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The New York City Ballet’s annual Spring Gala rarely disappoints as a sartorial sight, where tulle, lace, sparkle, elaborate trains and elegant baubles drip from partygoers’ limbs, earlobes and necks. But to the surprise of many revelers on Wednesday night, this year’s event was not only not “dusty old ballet” (as one audience member had groaned before the curtain rose), it was even -— exciting? Guests walked the red carpet (well, Betsey Johnson sort of jigged with a heavily inked friend literally in tow) outside the David Koch Theater at Lincoln Center for the debut of director and choreographer Lynne Taylor-Corbett’s take on Kurt Weill and Bertolt Brecht’s “The Seven Deadly Sins.” The work features star turns by Wendy Whelan and Broadway legend Patti LuPone, who each play one half of a woman divided (Whelan dances, LuPone sings). The ballet’s setting zigzagged across the United States, with the pair experiencing every major vice (envy, lust, gluttony, greed, etc., to mostly hilarious ends) along the way.
Matthew Broderick and Sarah Jessica Parker drew the most flashbulbs in the mezzanine, with excited younger patrons of the arts periodically running up with squeals of “Carrie!” and begging for photos with Parker, as Broderick stood idly by. Parker, the ballet’s newest board member, drew praise from ballet master in chief Peter Martins, who enthused over the artistic committee she had recently assembled.
This story first appeared in the May 13, 2011 issue of WWD. Subscribe Today.
“She’s really done so much, Sarah,” Martins said. “I can’t thank her enough.”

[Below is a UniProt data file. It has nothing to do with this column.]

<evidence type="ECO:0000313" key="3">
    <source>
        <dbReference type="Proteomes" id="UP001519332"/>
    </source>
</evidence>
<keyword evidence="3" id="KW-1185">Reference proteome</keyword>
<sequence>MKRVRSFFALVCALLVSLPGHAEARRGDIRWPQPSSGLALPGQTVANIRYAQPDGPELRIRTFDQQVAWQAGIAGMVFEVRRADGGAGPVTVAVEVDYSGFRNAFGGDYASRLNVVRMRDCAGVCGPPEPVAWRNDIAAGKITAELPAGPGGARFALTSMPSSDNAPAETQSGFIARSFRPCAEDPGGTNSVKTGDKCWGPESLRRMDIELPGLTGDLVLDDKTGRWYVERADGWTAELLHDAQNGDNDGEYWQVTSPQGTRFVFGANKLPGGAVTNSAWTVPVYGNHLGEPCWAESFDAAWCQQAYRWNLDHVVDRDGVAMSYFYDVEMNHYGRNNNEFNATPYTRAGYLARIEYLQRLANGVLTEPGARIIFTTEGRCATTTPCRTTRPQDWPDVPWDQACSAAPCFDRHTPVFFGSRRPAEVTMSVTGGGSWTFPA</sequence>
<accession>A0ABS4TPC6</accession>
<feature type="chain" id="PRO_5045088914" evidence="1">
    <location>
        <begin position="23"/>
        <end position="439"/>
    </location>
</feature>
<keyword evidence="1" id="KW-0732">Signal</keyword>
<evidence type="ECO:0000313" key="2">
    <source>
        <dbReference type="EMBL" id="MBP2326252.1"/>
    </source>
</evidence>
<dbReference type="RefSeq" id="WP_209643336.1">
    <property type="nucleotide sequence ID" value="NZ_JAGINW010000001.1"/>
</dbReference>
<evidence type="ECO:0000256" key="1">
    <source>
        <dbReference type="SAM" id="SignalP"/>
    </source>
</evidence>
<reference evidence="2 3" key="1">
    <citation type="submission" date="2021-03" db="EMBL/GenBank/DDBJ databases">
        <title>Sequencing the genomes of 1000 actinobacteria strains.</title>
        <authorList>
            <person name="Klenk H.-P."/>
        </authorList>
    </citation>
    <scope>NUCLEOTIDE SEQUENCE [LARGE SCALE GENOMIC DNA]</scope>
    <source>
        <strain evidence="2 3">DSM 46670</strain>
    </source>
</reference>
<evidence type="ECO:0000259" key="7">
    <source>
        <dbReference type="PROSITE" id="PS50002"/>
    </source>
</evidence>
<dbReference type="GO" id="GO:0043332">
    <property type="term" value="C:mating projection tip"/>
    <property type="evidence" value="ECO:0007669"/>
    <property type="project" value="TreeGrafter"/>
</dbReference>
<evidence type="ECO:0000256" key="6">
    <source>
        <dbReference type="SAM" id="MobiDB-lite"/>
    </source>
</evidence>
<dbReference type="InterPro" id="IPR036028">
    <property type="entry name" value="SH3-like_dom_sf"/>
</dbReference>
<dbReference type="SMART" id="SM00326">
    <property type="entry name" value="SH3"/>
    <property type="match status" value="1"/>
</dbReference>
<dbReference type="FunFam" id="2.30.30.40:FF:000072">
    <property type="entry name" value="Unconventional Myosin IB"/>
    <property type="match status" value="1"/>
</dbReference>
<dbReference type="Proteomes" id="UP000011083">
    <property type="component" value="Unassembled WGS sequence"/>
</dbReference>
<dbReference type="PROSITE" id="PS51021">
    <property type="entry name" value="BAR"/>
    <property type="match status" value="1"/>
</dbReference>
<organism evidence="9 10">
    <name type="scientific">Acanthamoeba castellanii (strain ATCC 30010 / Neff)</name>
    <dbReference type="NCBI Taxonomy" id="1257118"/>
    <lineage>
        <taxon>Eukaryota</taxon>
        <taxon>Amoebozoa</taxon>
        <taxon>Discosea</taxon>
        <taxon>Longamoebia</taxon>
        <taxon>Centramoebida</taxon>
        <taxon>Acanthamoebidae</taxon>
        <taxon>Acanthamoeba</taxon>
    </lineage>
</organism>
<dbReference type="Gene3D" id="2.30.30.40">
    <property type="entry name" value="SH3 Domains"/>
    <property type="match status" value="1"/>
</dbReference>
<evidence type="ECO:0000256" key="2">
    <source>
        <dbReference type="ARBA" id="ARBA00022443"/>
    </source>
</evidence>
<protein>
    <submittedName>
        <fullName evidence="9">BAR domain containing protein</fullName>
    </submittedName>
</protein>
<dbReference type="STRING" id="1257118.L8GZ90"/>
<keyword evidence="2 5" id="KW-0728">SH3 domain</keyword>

Martins was equally enthusiastic on the subject of LuPone.
“Patti is an old friend of mine,” he grinned.“We’re ecstatic she could do this.”
But what of the ballet itself? “It was fantastic,” Harry Kargman raved during intermission, before the second and more traditional half of the program (Balanchine’s “Vienna Waltzes”) began. “It’s really been just a one-yawner. I was worried it would be a six or seven.” Kargman joined his wife, Jill, inside along with her parents, Arie and Coco Kopelman. “Patti LuPone is just insanely amazing,” Jill Kargman laughed. “I’ve worshipped her since I was, like, seven and saw ‘Evita.’ ” Applause rang through the halls after LuPone took her fourth and final bow, gigantic bouquet of roses in hand.
The gala was not light on star power, and when the curtain fell, predictably, they rose. Brooke Shields chatted with Carmen Dell’Orefice as they swept up the lobby’s curving stairs to the makeshift, yet somehow opulent, dining room, pausing to greet Vanessa Williams and, later, Victor Garber. Gabe Saporta and Erin Fetherston circulated through the event arm-in-arm, chatting with Arden Wohl before sitting down to dinner. Did watching the incredibly accomplished members of the ballet company leap and twirl inspire partygoers to try out their own moves? “That’s a hard act to follow,” Laura Benanti said with a grin. “But why not.”